Cesar Chavez died on April 23, 1993. I had forgotten to put his icon up on that day, but it turns out that Labor Day is also very appropriate for this tireless advocate of labor rights. Robert Lentz, who drew this icon, describes him perfectly.
Cesar Chavez, champion of the poor, saw his family’s home and small farm seized by creditors when he was only 10. He spent his youth as a migrant worker, traveling with his family wherever there were crops to harvest. They shared what little they had with those who had less.
Work in the fields meant long hours of backbreaking tasks and exposure to dangerous pesticides, for half the wages other workers in the United States could expect. Workers had no rights and lived at the mercy of employers. This experience of helplessness and poverty engendered in Cesar a profound thirst for justice. From 1952 until his death, he worked ceaselessly to improve the lot of his people.
After ten years of working in voter registration drives and in challenging police and immigration abuse, he turned his attention to the struggle for justice for migrant workers. Using non-violent tactics and sustained by the deep spirituality of his Catholic Mexican roots, he led the United Farm Workers through seemingly impossible situations. Agribusiness sometimes responded with violence. Several union members were killed. Even the Teamsters tried to sabotage what gains his union made. In spite of all odds, he made the plight of migrants known to the rest of the nation, giving a voice to those who had been forgotten.
Always a poor man, Cesar sometimes had to ask for food for his wife and children from the very workers he was trying to organize. He died on April 23, away from home on union business, after an eight-day water-only fast. An estimated 35 thousand people formed his three-mile-long funeral procession. He was buried as a poor man in a simple pine box. He remains in our midst, however, as a patron of all the poor, but especially of immigrant minorities who suffer solely because they will not watch their families starve. In this icon he carries the Constitution of the United States, for whose guarantees he fought, on behalf of all the oppressed.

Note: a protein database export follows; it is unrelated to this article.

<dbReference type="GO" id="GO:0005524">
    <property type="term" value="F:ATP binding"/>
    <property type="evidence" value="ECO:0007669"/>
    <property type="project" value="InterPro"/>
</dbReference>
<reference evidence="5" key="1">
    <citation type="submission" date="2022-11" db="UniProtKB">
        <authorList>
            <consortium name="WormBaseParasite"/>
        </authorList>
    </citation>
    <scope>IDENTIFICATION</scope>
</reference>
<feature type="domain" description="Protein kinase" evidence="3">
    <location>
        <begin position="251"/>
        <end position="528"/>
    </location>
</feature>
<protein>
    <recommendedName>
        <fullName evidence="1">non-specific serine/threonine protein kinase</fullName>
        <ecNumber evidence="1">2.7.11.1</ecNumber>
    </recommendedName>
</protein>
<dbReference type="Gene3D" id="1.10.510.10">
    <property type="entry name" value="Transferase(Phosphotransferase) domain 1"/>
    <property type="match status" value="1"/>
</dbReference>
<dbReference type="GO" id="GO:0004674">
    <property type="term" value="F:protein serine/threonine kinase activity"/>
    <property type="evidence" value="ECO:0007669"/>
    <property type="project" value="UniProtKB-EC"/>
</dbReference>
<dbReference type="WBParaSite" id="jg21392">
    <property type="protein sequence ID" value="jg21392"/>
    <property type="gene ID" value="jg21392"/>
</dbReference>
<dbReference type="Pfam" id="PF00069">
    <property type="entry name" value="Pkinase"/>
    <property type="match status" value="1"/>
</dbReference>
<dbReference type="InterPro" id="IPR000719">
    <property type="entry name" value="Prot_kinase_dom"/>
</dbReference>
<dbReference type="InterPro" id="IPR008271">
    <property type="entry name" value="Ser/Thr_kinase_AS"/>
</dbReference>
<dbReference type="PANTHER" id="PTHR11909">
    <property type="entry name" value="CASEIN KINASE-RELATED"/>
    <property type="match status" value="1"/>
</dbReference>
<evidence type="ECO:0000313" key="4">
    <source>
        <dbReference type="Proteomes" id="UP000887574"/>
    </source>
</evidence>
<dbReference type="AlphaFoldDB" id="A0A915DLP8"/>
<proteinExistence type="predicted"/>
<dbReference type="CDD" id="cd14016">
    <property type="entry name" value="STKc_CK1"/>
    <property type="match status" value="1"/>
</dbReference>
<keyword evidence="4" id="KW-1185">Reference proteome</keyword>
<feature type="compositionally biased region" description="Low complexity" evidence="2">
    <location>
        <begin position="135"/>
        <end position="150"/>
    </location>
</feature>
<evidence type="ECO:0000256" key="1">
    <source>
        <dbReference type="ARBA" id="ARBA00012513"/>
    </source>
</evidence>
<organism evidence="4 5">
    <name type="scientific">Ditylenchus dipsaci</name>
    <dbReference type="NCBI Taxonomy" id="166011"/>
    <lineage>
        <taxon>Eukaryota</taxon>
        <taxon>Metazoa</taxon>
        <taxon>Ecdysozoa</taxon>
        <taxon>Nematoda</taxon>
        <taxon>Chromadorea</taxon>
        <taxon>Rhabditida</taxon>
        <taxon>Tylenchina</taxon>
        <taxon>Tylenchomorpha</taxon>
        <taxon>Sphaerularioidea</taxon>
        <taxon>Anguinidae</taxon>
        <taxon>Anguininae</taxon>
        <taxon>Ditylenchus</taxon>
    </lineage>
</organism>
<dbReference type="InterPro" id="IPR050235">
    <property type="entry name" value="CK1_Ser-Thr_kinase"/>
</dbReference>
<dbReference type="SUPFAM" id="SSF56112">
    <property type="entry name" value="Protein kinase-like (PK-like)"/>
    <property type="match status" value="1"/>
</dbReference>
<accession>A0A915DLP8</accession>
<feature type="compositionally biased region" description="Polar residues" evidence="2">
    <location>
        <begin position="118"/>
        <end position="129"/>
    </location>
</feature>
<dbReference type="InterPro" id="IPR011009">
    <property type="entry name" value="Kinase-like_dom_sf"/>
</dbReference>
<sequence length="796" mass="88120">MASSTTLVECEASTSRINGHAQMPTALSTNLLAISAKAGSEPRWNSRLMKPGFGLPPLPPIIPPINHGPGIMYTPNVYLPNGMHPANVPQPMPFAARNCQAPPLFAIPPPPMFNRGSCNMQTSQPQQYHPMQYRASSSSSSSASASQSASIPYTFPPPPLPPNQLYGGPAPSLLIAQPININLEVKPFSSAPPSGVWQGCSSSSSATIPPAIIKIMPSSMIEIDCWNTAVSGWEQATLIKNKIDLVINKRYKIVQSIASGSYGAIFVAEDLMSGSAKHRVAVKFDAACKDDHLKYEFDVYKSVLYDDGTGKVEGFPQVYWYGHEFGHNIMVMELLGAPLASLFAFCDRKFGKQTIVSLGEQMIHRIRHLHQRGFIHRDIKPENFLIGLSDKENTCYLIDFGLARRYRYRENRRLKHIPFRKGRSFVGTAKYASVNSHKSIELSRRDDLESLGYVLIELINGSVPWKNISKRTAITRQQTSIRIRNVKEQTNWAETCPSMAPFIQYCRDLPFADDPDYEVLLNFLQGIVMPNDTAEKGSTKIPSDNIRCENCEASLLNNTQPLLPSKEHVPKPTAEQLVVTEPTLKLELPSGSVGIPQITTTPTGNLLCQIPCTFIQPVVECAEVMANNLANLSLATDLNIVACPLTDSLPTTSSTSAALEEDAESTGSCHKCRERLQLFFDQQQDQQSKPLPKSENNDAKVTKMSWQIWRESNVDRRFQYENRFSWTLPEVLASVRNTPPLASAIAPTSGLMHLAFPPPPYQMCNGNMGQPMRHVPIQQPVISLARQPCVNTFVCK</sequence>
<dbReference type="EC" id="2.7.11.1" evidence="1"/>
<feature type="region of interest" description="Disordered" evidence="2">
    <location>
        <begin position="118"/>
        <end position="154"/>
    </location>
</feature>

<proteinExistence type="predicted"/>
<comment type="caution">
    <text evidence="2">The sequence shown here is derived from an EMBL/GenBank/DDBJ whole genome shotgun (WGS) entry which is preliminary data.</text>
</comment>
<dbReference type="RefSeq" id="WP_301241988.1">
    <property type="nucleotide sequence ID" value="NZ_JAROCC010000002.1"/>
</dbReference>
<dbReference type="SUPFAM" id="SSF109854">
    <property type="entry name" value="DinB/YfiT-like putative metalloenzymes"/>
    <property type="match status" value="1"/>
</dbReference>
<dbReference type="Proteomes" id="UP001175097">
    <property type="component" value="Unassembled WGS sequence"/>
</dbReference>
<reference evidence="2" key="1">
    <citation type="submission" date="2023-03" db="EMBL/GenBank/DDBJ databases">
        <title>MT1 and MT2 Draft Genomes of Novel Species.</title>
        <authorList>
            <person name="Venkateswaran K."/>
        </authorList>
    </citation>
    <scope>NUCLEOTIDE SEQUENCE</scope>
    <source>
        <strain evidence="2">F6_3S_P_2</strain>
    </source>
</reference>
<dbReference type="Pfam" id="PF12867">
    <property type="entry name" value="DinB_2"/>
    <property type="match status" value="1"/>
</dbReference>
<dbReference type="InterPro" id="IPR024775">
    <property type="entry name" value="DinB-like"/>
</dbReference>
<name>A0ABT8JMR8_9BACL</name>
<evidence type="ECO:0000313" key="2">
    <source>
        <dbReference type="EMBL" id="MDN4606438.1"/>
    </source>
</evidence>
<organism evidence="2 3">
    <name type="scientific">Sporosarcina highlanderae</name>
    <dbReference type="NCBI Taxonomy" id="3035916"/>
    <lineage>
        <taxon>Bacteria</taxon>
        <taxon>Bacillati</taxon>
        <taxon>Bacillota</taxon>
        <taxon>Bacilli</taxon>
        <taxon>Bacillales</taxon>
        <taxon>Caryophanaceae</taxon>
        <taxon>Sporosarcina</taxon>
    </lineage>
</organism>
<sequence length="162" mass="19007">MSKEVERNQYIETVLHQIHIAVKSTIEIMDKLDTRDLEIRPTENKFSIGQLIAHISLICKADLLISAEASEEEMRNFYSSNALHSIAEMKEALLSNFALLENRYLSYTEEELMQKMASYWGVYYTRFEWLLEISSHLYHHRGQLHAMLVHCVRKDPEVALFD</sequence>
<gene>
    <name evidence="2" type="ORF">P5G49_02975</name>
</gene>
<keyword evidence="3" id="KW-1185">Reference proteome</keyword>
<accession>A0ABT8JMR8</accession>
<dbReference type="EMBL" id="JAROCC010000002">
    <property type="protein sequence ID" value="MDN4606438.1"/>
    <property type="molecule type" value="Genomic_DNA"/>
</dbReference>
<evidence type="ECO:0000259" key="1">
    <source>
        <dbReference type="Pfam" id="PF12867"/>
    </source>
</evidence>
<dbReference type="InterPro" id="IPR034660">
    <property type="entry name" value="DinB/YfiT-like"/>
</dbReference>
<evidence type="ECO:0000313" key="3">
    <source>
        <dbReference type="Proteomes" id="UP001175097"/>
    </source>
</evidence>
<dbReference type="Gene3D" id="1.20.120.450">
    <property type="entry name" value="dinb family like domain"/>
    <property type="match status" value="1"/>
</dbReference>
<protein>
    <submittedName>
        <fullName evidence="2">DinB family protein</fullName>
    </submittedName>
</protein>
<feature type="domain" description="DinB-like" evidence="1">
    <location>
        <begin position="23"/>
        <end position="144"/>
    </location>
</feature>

The Cesar Chavez Foundation describes one of his struggles.
Since 1975, the UFW won most of the union elections in which it participated. Despite the farm labor board's bureaucratic delays, farm workers made progress. By the early 1980's farm workers numbered in the tens of thousands were working under UFW contracts enjoying higher pay, family health coverage, pension benefits and other contract protections.
Then, in 1982, with more than $1 million in grower campaign donations, Republican George Deukmejian was elected Governor of California. Most objective observers agree that under Deukmejian, the farm labor board ceased to enforce the law. In 1984, Cesar called for another grape boycott. In July and August 1988, he conducted a 36 day "Fast for Life" to protest the pesticide poisoning of grape workers and their children. Cesar lived with his family since 1970 at La Paz, in Keene, California, the union's headquarters in Kern County's Tehachapi Mountains, east of Bakersfield,. Like other UFW officers and staff, he received subsistence pay that didn't top $5,000 a year.
Gross labor violations continue today in blue collar occupations, even in the US. Labor and human rights violations occur abroad, where we outsource our production. Even in white collar occupations, questionable labor practices continue. For example, despite the fact that previous Popes have endorsed unions, and the fact that Chavez (and a number of other famous labor rights activists, like Dorothy Day and Mother Jones) was Catholic, the Church has done such things as refuse teachers the right to organize. In addition, a lot of Catholic hospitals take measures to prevent unionization.